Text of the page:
The June 12 editorial discussed the confirmation of Sylvia Burwell as the new secretary of the U.S Department of Health and Human Services but immediately pivoted into a discussion of the flawed rollout of the health care exchanges, reviving old issues such as the Healthcare.gov website's initial technical problems. The Dispatch used the launch problems to claim that "The Affordable Care Act remains a deeply flawed law that was an ill-though-out, politically driven document."
Reviving attacks on the initial rollout of the law leaves out 8 months of improvements and stated plans for future fixes. After website issues were addressed, thousands more Americans were able to use the website in November to enroll for health care coverage, contributing to the 8 million people who gained health insurance nationally due to the ACA and surpassing expectations. In addition, as Wired reported, a new group of programmers has been working on "Marketplace 2.0" which will add new features and a simpler interface to the website for the next enrollment period beginning November 15.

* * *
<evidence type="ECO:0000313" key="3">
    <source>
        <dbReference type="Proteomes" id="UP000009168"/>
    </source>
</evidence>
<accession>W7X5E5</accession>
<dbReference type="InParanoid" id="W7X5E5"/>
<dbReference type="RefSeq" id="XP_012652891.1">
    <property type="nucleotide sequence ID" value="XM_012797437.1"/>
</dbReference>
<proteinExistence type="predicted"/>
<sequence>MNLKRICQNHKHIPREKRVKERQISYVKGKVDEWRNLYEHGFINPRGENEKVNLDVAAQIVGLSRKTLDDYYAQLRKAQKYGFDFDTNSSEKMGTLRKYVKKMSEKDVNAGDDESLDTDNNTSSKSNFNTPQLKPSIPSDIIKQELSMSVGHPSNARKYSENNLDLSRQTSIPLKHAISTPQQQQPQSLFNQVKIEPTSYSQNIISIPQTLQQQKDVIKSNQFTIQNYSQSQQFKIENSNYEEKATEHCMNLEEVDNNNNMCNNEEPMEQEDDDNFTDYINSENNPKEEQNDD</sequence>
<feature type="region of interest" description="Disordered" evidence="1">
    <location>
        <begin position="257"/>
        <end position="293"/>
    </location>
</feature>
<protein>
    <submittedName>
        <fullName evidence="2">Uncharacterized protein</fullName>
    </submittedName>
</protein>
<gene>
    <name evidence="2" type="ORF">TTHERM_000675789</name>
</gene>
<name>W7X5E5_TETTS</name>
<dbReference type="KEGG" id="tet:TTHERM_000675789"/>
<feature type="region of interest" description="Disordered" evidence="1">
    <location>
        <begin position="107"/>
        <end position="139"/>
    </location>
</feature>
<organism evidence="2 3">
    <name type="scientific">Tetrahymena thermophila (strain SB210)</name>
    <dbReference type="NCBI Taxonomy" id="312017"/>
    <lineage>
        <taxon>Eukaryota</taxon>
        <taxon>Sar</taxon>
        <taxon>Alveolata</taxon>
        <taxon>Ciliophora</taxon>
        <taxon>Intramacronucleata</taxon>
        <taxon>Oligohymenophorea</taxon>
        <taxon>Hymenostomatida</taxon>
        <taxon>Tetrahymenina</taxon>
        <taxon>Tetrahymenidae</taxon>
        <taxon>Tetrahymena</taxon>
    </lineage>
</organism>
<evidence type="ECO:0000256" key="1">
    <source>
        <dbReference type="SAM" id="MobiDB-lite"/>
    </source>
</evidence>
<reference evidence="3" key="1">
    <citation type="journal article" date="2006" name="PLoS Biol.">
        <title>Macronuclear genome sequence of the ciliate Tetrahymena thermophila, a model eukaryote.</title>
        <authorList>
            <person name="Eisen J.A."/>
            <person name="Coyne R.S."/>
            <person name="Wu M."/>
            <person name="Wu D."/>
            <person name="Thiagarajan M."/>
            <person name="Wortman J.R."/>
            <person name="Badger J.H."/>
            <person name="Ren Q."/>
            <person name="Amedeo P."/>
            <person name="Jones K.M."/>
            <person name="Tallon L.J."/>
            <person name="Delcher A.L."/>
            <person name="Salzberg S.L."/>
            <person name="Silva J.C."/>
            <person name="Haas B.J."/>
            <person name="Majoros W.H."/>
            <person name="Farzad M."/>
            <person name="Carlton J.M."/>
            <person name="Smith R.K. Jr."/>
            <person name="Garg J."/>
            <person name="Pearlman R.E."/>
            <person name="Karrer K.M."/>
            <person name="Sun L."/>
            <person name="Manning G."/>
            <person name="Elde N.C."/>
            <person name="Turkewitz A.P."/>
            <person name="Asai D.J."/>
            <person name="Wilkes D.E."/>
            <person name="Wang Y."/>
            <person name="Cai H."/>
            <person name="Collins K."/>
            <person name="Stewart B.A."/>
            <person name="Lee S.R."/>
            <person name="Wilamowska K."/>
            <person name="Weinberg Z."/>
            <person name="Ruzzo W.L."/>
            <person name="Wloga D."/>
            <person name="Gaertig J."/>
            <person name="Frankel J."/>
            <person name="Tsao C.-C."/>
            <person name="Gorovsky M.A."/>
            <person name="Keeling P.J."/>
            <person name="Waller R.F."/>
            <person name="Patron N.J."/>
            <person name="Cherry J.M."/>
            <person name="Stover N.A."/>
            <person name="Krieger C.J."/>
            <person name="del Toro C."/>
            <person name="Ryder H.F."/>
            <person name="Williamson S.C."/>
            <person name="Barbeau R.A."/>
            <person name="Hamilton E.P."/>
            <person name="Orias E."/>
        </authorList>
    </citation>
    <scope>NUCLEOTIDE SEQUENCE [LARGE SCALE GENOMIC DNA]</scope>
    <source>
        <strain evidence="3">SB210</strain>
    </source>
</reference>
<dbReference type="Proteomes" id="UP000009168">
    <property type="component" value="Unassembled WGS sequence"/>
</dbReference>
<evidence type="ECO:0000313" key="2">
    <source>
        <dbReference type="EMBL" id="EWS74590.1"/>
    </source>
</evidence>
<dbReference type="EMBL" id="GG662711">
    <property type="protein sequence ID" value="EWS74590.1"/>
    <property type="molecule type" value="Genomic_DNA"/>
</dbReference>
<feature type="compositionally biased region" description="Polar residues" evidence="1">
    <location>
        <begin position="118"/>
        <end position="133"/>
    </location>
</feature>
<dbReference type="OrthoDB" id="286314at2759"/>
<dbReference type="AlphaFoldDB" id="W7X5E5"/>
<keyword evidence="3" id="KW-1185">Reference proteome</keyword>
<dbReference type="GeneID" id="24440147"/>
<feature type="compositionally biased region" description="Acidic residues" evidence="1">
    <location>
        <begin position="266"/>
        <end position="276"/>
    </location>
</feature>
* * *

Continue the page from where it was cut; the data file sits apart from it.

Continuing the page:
Despite the Dispatch's focus on the initial rollout, the law is much more than a website and has provided tangible benefits to Ohioans that the editorial omitted. According to the Dispatch's own reporting, 155,000 Ohioans selected affordable plans through Ohio's federally run exchange as of May. Moreover, according to the Cincinnati Enquirer, 308,000 Ohioans were able to obtain insurance through Medicaid, with 184,670 enrolling as newly eligible through the hard fought Medicaid expansion plan pushed by Gov. John Kasich (R). The numbers reflect the gains in insurance coverage but only provide a small glimpse at the law's overall impact leaving out the myriad benefits the law brought to Ohioans including allowing young adults to remain insured on their parent's plans until 26, barring insurance companies from rejecting people with pre-existing conditions, and ensuring that insurance rates are not going to increase just because of the applicant's gender or that someone would be dropped from coverage because of illness.
This post has been updated for clarity.